During the last half century, especially since metal detectors have become popular, hobbyists are combing the fields in the Netherlands to find all kinds of metal artefacts. Regularly pieces of metal are found which turned out to be club heads of the ancient game of colf, the so-called ‘slofs’. Also in the centre of ancient towns such slofs are found during excavations.
To the amazement of the colf connoisseurs and the naval archaeologists such slofs are not only found on land but at sea as well. In the 1970s and 1980s, several wreckages of Netherlandish merchant vessels from the 16th and 17th centuries were discovered on the bottom of the sea, in which slofs and even complete colf clubs were excavated. These finds throw interesting new light on the history of colf and the equipment used in this game.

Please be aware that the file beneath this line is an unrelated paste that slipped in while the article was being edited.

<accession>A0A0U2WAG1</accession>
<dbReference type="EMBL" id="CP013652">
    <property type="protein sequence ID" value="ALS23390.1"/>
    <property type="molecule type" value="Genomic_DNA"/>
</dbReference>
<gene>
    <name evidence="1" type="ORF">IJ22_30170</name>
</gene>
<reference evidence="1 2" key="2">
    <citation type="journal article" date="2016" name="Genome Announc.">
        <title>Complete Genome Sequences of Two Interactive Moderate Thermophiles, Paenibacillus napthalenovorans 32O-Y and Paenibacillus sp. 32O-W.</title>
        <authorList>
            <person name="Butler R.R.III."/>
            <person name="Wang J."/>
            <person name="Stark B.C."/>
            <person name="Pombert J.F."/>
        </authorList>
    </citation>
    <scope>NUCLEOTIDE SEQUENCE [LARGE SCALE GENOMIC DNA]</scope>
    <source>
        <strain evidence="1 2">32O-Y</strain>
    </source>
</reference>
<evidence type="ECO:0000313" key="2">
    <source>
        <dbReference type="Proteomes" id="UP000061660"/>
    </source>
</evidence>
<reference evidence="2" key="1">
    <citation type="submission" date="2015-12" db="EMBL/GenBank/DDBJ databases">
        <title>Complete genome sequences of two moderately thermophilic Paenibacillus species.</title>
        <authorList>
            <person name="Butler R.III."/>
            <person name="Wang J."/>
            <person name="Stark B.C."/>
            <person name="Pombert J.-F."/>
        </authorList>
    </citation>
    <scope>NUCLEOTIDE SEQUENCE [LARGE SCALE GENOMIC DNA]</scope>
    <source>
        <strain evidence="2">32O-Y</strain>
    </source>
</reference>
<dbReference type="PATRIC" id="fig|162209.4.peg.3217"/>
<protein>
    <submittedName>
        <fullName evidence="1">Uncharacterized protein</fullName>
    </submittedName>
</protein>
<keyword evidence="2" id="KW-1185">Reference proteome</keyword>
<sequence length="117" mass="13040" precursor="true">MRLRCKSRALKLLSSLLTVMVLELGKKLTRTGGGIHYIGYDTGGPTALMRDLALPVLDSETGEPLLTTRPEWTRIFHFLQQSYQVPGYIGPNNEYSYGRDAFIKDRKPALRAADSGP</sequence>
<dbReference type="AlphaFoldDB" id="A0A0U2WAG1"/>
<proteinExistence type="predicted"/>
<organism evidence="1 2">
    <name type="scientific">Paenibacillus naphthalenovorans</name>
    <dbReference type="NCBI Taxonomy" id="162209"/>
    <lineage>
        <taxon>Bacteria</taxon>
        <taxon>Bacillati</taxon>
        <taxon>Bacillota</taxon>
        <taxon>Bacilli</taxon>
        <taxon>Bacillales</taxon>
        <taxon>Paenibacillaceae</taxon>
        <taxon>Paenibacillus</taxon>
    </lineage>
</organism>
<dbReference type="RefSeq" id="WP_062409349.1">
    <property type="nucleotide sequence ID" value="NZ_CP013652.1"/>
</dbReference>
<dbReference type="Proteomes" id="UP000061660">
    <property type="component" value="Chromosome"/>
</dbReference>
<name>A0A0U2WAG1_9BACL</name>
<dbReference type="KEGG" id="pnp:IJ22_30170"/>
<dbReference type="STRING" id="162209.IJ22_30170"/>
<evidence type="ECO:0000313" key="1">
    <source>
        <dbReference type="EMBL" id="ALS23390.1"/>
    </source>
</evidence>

In this first part of ‘Nautical Archaeology’ we would like to discuss the excavation of the so-called ‘Biddinghuizer colf ship’ which sank in the Zuiderzee, present-day’s IJsselmeer, in 1540.